Asia can defy a global economic slowdown in 2023 through an acceleration in digital transformation, greater regional coordination, and balanced monetary policies, according to new research from the London-based think tank, Asia House.
The Asia House Annual Outlook 2023 examines how Asia’s economies can prevail and deliver robust growth through increased domestic demand for goods and services, countering the global headwinds of high inflation, tighter monetary policy and increasing geopolitical tensions.
Key among the Annual Outlook’s recommendations are those relating to prioritising innovation – to spur carbon pricing, lower green premiums for zero-carbon alternatives, and boost underfunded and high-impact projects with blended finance.
‘Asia is likely to prove resilient if investment and financial flows are directed to digital and green innovation to underpin sustainable growth and investment,’ the Annual Outlook finds.
However, and mirroring the global outlook, Asia is susceptible to risk and faces multiple and multi-faceted shocks, such as energy-price volatility, geopolitical conflict, and higher borrowing costs.
Asia House assessed eight key economies in Asia across metrics conducive to meeting these challenges. In two indices published today, the think tank analyses the performance of China, India, Indonesia, Japan, Malaysia, the Philippines, Thailand, and Vietnam in the critical areas of green finance and digitalisation readiness – areas that will unlock future productivity and enable sustainable growth across the continent.
Asia House’s Economic Readiness Indices suggest that prioritising economic readiness to tackle both climate change and digitalisation, and the policies that link the two, will create higher growth.
- China will see increased growth – albeit sluggish – having abandoned its zero-Covid policies. It also shows an improvement in its scores for economic readiness for green finance.
- India will see continued economic recovery and is on track to be one of the fastest growing economies globally. However, the country is susceptible to financial volatility and it has the lowest readings in readiness for both green finance and digitalisation.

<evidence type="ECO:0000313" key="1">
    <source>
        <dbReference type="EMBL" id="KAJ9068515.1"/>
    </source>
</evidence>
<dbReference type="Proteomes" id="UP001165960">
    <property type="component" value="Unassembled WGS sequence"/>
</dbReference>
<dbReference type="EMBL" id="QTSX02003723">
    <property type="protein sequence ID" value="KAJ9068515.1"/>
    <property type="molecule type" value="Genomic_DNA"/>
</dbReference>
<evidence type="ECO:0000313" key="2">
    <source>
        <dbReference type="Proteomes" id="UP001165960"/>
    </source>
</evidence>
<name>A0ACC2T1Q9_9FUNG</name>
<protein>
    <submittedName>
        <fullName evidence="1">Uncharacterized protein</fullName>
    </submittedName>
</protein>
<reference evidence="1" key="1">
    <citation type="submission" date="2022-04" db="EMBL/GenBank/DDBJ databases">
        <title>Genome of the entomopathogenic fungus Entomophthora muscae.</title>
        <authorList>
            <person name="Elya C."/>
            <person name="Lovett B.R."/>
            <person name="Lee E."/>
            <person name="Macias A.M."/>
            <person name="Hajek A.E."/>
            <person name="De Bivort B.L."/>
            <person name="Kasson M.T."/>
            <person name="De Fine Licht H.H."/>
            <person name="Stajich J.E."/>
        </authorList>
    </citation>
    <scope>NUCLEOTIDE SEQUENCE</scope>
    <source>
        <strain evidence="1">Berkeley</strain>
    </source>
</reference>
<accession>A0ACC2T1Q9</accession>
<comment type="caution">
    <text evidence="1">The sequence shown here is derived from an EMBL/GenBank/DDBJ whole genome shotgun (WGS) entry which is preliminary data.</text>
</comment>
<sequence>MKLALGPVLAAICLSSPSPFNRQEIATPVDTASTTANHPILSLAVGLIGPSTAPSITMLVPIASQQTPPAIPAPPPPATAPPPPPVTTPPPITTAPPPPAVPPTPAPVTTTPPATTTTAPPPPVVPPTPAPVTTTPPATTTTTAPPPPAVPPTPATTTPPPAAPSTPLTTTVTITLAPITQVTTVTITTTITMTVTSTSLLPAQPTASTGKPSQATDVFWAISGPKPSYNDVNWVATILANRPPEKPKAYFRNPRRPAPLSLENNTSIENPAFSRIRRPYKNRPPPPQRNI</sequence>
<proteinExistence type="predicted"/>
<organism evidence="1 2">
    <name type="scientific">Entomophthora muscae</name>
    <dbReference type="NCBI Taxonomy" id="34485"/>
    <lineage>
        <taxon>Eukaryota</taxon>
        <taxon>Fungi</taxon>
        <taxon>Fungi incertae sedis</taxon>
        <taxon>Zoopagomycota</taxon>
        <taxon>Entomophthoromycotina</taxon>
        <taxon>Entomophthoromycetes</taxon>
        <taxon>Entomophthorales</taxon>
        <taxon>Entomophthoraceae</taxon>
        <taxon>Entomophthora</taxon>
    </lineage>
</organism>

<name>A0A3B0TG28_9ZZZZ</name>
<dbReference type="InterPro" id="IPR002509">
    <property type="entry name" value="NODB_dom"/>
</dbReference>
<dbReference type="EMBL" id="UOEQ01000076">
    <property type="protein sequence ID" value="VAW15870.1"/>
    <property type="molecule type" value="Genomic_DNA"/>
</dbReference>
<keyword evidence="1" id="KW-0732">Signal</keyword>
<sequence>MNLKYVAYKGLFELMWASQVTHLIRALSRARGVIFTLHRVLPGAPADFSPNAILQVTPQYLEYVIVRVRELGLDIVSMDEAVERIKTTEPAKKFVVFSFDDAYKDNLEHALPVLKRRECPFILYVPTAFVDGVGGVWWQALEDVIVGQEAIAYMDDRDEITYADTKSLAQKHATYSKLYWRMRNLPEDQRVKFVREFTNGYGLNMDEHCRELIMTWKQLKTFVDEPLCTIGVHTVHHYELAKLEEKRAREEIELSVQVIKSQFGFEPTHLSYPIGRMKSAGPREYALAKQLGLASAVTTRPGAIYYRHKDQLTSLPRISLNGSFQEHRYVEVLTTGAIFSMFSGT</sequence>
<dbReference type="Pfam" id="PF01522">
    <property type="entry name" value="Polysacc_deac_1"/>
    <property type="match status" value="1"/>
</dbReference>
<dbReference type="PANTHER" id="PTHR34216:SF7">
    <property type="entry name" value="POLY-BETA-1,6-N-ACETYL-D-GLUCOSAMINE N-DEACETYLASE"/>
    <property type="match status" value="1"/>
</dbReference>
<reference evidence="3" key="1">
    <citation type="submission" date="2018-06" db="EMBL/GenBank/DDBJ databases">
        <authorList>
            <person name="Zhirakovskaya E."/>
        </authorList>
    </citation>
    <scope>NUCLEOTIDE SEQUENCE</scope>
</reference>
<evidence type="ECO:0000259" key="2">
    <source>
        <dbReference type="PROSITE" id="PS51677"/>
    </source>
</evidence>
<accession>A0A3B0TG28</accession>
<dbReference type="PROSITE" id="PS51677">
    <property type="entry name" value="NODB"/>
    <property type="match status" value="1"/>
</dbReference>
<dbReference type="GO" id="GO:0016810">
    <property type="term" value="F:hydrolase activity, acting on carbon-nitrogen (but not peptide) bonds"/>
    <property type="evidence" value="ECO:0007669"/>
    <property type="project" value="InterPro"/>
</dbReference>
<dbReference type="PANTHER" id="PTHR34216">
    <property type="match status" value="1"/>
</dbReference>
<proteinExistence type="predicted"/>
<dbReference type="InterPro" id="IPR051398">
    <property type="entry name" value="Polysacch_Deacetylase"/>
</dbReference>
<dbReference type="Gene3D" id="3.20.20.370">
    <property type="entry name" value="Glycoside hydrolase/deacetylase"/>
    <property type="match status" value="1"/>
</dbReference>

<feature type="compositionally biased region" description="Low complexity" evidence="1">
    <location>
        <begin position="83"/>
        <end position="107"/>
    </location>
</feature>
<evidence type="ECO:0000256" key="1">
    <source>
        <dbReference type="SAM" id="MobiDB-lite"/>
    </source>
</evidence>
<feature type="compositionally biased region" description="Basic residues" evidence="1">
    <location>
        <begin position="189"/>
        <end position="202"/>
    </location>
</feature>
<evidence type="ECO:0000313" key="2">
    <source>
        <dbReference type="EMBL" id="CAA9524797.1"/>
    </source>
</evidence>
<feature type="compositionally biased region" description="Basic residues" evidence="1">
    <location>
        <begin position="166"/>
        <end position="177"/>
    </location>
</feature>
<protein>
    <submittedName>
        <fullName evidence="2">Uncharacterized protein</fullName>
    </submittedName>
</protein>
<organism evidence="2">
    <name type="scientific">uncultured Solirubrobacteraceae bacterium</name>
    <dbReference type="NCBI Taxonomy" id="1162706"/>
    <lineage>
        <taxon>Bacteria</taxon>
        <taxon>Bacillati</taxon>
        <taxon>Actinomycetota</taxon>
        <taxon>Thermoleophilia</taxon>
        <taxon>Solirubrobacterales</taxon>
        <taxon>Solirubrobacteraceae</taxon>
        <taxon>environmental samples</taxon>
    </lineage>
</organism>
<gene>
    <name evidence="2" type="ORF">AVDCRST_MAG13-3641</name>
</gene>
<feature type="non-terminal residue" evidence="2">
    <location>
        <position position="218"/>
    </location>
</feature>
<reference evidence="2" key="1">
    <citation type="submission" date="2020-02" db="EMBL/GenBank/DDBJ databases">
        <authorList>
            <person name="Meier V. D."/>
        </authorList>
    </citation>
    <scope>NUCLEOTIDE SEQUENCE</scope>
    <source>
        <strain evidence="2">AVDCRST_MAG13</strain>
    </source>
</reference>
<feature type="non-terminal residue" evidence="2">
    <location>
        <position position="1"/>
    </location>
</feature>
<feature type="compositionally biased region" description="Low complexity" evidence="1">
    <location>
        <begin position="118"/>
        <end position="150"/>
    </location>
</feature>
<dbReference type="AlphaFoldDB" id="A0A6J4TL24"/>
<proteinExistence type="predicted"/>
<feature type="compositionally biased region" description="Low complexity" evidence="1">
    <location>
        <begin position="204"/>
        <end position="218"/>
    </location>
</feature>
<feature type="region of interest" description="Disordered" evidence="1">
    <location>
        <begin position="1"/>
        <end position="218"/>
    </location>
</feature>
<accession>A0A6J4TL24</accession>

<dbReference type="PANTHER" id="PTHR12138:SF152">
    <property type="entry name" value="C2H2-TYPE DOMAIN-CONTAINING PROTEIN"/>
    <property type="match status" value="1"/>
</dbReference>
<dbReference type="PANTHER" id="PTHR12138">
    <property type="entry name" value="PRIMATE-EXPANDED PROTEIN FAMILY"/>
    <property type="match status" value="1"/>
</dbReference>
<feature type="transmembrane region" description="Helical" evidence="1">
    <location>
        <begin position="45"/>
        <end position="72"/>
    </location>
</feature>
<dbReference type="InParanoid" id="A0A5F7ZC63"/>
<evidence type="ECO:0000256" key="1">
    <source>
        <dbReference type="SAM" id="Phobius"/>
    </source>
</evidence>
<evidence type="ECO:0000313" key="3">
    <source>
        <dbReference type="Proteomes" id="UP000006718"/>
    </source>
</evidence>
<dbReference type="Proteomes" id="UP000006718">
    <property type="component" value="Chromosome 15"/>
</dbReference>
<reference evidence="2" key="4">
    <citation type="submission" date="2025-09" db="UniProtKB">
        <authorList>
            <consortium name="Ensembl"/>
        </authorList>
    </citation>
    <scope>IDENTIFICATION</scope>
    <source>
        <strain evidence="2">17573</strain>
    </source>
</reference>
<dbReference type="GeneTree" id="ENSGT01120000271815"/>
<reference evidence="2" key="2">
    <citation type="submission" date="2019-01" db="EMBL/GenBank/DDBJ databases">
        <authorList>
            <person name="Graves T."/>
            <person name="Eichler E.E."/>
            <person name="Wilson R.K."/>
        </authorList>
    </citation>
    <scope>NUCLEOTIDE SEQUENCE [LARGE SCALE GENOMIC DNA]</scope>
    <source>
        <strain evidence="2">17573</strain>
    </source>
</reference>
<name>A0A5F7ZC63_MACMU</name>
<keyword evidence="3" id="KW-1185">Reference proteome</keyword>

- Japan is likely to bear the brunt of multiple financial shocks, including a weak yen and higher energy prices – both of which reduced its Readiness Index for green finance. Japan’s digital readiness scores improved for 2023.
- Vietnam is likely to register one of the strongest economic growth rates in 2023, owing in part to its vibrant external sector and domestic policy settings that will catalyse inward investment.
- Malaysia is making significant strides, underpinned by the strength of domestic demand and digitalisation.
- Thailand‘s economic readiness readings for green finance registered the largest rise according to Asia House.
- Indonesia will show economic resilience in 2023. It has struck the right balance in monetary policy in terms of encouraging growth while taming inflation.
- The Philippines is likely to grow, which presents an opportunity for the country’s policymakers to improve the domestic ecosystem for green finance and digitalisation.
Says Michael Lawrence, Chief Executive of Asia House: “Against the backdrop of a weak global economic outlook for 2023, Asia’s economies may defy the trend and deliver robust growth despite the challenges of high inflation, rising interest rates, fuel price volatility and geopolitical tensions.
Phyllis Papadavid, Director of Research and Advisory, Asia House: “Our outlook indicates that Asia’s growth prospects continue to hinge on an acceleration in digital transformation, greater regional coordination, and striking the right balance in broader monetary policy across the region.
“Furthermore, the Asia House Economic Readiness Indices suggest that prioritising economic readiness for both climate change and digitalisation, and the policies that link the two, will be essential for Asia’s higher growth trajectory.”